• Anonymous says:

      There is a thing called Google.  Use it dufus.  Because since all phones are not the same how the @@@@ are we meant to help you?

  5. Anonymous says:

    Dont worry, Mr Moxam will top the poles for George Town comes the next election and will  make a change to all this madness. He will throw out and reverse all the crap.

    • Anonymous says:

      Really it is obvious that you have not studied Cayman politics 101 promise now give nothing later.

      We he goes n and sees he reality of the civi servants he will change his tune

      • Anonymous says:

        He said "poles" not "polls".  Maybe he means Moxam is going to climb the flagpole at the Government Administration Building at the next election?

        • Anonymous says:

          You quite understand what I meant. Couldnt you answer my post in a more sensible manner rather than correcting a spelling fault. I certainly made a mistake as I know that you ddo not have a better command of English than what I do. However I dont think that you liked my post, but that Mr Moxam is a one hell of a gentleman and thats the kind of Politician that is needed in todays world. If you dont like that I have someone better to introduce to you at a later date along with Mr Moxam.


    • Anonymous says:

      Isn't this the real problem. This is less about the Chambers business and more about Moxam running in the next elections. this is exactly what the Chamber should not be, about  want to be politicians using the chamber to promote themselves, and why the Chamber lacks credibility, not just in the public but even amongst its members. 

  6. Anonymous says:

    Make money through other means and ensure customs is why it is for to detect drug smuggling and illegal movement of stolen goods. 

    This ridiculous requirement will deter people from living here. 

  7. Anonymous says:

    Honestly, I always registered my laptop when going off island and found it a simple process, phones might be a bit excessive in this day and age. However, as for generating revenue, what about bringing back garbage fees?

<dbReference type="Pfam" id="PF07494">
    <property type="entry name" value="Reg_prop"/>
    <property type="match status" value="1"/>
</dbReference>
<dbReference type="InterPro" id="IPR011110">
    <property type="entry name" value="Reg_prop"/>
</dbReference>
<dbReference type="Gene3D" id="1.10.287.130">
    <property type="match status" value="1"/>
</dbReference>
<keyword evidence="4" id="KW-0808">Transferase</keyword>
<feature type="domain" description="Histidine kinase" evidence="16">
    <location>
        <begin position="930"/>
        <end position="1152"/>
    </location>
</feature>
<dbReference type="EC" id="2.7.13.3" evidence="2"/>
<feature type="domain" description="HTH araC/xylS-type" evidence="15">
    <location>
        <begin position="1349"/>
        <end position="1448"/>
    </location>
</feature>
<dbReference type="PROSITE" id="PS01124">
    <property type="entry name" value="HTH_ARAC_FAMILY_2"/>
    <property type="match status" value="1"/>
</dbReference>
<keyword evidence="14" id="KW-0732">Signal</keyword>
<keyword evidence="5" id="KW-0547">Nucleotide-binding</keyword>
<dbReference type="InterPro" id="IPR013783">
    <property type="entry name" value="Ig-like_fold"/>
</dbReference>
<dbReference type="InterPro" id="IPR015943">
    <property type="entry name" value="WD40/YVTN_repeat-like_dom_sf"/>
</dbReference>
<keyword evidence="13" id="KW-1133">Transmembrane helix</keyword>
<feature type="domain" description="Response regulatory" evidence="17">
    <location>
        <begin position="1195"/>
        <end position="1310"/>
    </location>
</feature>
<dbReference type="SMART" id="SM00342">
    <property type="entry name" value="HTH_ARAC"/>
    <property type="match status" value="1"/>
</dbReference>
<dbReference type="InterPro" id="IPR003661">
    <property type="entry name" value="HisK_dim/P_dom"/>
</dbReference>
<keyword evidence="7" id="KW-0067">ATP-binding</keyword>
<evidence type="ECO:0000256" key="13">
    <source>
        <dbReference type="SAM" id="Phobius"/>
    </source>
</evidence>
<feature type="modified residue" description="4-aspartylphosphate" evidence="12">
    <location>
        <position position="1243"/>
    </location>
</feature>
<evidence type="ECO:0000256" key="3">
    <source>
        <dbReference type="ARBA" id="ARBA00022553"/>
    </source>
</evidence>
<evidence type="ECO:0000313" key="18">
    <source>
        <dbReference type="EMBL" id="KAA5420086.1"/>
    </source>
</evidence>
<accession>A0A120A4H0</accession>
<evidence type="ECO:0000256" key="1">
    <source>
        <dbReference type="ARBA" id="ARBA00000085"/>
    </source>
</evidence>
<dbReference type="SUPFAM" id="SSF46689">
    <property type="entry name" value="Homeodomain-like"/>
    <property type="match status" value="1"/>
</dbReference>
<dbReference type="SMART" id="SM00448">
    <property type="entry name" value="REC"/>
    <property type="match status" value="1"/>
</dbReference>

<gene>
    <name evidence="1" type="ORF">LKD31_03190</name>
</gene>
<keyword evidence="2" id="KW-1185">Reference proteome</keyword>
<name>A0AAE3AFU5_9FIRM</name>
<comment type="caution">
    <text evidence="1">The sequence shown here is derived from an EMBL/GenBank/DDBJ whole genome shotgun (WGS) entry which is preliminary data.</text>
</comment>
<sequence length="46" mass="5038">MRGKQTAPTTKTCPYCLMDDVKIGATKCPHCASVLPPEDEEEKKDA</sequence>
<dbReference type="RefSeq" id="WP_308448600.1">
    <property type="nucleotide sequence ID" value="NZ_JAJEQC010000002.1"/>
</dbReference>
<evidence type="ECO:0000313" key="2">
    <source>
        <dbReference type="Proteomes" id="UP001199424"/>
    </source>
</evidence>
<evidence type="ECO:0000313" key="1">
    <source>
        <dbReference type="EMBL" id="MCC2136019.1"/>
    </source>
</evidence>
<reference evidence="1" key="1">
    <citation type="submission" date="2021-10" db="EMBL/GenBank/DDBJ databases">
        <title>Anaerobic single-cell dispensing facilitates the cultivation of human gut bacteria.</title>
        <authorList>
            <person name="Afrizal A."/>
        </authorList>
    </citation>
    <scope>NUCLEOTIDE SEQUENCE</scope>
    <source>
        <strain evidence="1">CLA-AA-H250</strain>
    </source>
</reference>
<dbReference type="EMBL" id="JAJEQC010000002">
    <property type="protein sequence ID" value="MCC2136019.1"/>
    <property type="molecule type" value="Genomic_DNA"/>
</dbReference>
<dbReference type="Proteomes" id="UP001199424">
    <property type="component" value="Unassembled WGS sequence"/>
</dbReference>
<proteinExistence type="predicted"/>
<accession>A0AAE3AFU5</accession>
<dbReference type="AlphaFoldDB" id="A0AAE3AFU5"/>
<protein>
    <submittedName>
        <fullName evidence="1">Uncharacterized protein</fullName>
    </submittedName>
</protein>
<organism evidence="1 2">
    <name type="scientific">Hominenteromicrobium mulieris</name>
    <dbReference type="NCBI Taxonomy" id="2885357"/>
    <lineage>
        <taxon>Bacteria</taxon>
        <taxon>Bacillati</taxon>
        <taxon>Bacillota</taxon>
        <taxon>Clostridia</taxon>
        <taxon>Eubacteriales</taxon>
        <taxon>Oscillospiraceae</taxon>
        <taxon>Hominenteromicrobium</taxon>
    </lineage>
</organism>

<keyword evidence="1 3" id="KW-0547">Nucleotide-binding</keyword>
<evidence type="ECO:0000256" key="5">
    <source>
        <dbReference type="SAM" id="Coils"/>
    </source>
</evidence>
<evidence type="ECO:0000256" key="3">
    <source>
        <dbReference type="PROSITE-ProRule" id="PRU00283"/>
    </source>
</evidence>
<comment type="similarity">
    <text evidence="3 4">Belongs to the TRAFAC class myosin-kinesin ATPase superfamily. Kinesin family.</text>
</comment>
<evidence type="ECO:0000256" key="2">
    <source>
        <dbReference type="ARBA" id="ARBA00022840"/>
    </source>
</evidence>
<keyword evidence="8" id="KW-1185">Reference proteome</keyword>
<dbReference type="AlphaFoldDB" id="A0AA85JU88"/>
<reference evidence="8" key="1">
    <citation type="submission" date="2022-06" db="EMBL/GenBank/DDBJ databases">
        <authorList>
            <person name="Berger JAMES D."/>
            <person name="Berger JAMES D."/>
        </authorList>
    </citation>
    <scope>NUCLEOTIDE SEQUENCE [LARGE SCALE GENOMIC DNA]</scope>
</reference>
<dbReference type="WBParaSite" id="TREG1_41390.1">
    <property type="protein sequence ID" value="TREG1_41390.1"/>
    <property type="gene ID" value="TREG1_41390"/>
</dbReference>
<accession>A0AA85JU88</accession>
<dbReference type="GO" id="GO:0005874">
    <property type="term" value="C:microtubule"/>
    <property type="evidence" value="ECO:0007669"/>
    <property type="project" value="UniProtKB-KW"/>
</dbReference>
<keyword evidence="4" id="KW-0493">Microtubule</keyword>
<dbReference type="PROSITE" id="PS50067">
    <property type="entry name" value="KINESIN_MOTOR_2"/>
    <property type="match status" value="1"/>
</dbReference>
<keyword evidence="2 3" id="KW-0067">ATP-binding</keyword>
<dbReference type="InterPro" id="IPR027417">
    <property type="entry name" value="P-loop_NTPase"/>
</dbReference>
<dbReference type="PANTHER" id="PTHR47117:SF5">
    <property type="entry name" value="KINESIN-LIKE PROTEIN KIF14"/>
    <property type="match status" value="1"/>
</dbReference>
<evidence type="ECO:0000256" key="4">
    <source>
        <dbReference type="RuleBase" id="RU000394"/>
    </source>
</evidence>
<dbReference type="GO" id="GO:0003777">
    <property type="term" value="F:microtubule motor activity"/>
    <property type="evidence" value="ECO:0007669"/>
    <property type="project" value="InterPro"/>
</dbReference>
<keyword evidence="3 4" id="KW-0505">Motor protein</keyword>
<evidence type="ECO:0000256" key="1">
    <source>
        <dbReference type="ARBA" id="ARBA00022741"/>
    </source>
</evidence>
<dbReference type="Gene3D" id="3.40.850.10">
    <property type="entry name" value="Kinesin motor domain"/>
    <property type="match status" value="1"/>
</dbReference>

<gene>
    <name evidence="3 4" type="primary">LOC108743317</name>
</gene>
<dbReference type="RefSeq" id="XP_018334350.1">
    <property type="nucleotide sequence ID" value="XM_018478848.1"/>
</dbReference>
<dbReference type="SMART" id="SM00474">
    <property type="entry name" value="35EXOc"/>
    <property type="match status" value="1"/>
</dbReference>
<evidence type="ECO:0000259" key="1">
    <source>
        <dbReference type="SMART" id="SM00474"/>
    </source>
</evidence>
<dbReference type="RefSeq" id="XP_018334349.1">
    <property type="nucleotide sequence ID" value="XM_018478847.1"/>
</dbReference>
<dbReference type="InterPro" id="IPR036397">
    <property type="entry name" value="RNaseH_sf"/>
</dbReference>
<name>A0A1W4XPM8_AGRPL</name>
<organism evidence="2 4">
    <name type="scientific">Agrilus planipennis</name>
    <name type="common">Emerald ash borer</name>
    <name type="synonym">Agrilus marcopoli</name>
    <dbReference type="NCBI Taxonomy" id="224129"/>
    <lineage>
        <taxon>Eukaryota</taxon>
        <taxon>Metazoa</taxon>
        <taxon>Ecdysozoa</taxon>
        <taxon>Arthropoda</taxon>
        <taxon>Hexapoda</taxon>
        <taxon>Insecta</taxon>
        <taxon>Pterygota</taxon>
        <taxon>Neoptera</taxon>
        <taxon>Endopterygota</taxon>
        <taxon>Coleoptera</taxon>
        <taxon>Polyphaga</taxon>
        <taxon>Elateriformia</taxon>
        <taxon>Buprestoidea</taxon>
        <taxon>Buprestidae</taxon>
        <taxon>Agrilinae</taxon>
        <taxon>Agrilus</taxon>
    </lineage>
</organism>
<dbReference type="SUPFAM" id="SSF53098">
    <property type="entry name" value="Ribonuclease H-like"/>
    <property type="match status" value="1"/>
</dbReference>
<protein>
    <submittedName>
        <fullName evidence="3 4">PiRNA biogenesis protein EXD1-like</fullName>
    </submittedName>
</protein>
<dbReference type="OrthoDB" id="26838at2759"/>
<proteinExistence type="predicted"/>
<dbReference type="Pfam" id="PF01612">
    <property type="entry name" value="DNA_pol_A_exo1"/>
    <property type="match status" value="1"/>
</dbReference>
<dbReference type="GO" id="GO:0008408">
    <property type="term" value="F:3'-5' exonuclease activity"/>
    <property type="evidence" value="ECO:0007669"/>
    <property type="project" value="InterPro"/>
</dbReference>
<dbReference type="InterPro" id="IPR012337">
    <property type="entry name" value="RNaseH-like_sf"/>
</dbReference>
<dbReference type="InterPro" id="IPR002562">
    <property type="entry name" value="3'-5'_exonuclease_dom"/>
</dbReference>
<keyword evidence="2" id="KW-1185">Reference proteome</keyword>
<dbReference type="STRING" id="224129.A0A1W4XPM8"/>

8. Anonymous says:

    I travel with two tablets, one for work and a personal device, a GPS, kindle e-reader, two phones, wifi hotspot device, portable drives and an ipod.  I have neither the time or inclination to deal with inept customs officers in going through a stupid registration process for an outdated law.  If you charge me duty on any of this stuff claiming it to be new, I will see you in court

  9. Anonymous says:

    It would appear that the new head of Customs is either very out of touch, out of her depth, likes to create a great soundbite or is indeeed a combination of all 3…

    She is not the right person for this job

    Has anyone actually looked at the rules from the Mother country…basically they will not look at you unless you have more than £600/CI 850 of stuff, plus your duty free allowance


    • anonympous. says:

      Horse manure!This is only a PPM trick or govt ploy to further control the minds of the people and phishing into people's private confidential affairs.This is socialism aka communism!

    • Anonymous says:

      21:34   I followed the link you gave but did not find the information you posted.However I found that persons arriving from in the UK from non EU destinations are entitled to small duty free allowances on alcohol and tobacco products,and an allowance on other goods of 390 pounds sterling (if arriving by commercial aircraft/ship) or 270 pounds (if arriving by private aircraft/ship).Amounts exceeding these allowances and up to 630 pounds are charged at a fixed rate of 2.5%;above 630 pnds normal duty rates apply.One big  difference between the UK and Cayman Is,is  that in the UK  should any one item exceed the personal allowance then duty is collected on the full value of the item;in the Cayman Is under the same circumstances ,the allownce is given and duty collected on the remaining balance.

    • Anonymous says:

      I agree, she seems very unwanted and unpopular. Again woman at the top a disaster. I am a woman likewise but I can realize the truth. That job is for a nice Gentleman.

  10. Smuggla Ebanks says:

    The most simple solution of course is for local merchants to quit ripping us off.

    • Anonymous says:

      That's a BS comment. Competition keeps local merchants honest. Check out what goes into the landed cost of a product, multiply that times 1.22, and check out how much of your consumption dollar goes to the CIG. If there were excess profits in any local business sector, additional competition would move in and the prices would come down. Our economy went through that long ago and local pricing is barely supporting most businesses.